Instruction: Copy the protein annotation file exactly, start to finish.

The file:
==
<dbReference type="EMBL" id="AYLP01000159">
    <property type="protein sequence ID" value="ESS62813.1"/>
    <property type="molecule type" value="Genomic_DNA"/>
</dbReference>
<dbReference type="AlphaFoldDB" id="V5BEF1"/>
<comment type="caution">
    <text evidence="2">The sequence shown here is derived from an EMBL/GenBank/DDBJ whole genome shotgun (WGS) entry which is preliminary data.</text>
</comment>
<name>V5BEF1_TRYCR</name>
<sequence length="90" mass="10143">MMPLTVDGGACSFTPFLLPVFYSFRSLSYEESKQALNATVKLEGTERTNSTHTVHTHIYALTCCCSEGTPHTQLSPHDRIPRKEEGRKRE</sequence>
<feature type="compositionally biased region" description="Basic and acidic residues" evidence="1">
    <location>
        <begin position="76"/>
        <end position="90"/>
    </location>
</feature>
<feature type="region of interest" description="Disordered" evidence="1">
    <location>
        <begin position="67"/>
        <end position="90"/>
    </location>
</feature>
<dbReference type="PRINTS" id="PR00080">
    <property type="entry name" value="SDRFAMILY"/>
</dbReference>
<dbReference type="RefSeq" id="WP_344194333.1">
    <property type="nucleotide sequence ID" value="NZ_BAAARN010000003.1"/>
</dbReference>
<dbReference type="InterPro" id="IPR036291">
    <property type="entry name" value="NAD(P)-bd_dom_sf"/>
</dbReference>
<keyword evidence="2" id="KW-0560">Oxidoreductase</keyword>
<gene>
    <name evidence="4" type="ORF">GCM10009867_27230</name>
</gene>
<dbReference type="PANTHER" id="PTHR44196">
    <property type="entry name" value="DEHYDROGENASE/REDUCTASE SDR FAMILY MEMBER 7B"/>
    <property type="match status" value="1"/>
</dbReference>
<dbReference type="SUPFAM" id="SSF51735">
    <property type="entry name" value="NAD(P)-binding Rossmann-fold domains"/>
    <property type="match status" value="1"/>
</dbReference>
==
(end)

<dbReference type="EMBL" id="AYLP01000159">
    <property type="protein sequence ID" value="ESS62813.1"/>
    <property type="molecule type" value="Genomic_DNA"/>
</dbReference>
<dbReference type="AlphaFoldDB" id="V5BEF1"/>
<comment type="caution">
    <text evidence="2">The sequence shown here is derived from an EMBL/GenBank/DDBJ whole genome shotgun (WGS) entry which is preliminary data.</text>
</comment>
<name>V5BEF1_TRYCR</name>
<sequence length="90" mass="10143">MMPLTVDGGACSFTPFLLPVFYSFRSLSYEESKQALNATVKLEGTERTNSTHTVHTHIYALTCCCSEGTPHTQLSPHDRIPRKEEGRKRE</sequence>
<feature type="compositionally biased region" description="Basic and acidic residues" evidence="1">
    <location>
        <begin position="76"/>
        <end position="90"/>
    </location>
</feature>
<feature type="region of interest" description="Disordered" evidence="1">
    <location>
        <begin position="67"/>
        <end position="90"/>
    </location>
</feature>
<dbReference type="PRINTS" id="PR00080">
    <property type="entry name" value="SDRFAMILY"/>
</dbReference>
<dbReference type="RefSeq" id="WP_344194333.1">
    <property type="nucleotide sequence ID" value="NZ_BAAARN010000003.1"/>
</dbReference>
<dbReference type="InterPro" id="IPR036291">
    <property type="entry name" value="NAD(P)-bd_dom_sf"/>
</dbReference>
<keyword evidence="2" id="KW-0560">Oxidoreductase</keyword>
<gene>
    <name evidence="4" type="ORF">GCM10009867_27230</name>
</gene>
<dbReference type="PANTHER" id="PTHR44196">
    <property type="entry name" value="DEHYDROGENASE/REDUCTASE SDR FAMILY MEMBER 7B"/>
    <property type="match status" value="1"/>
</dbReference>
<dbReference type="SUPFAM" id="SSF51735">
    <property type="entry name" value="NAD(P)-binding Rossmann-fold domains"/>
    <property type="match status" value="1"/>
</dbReference>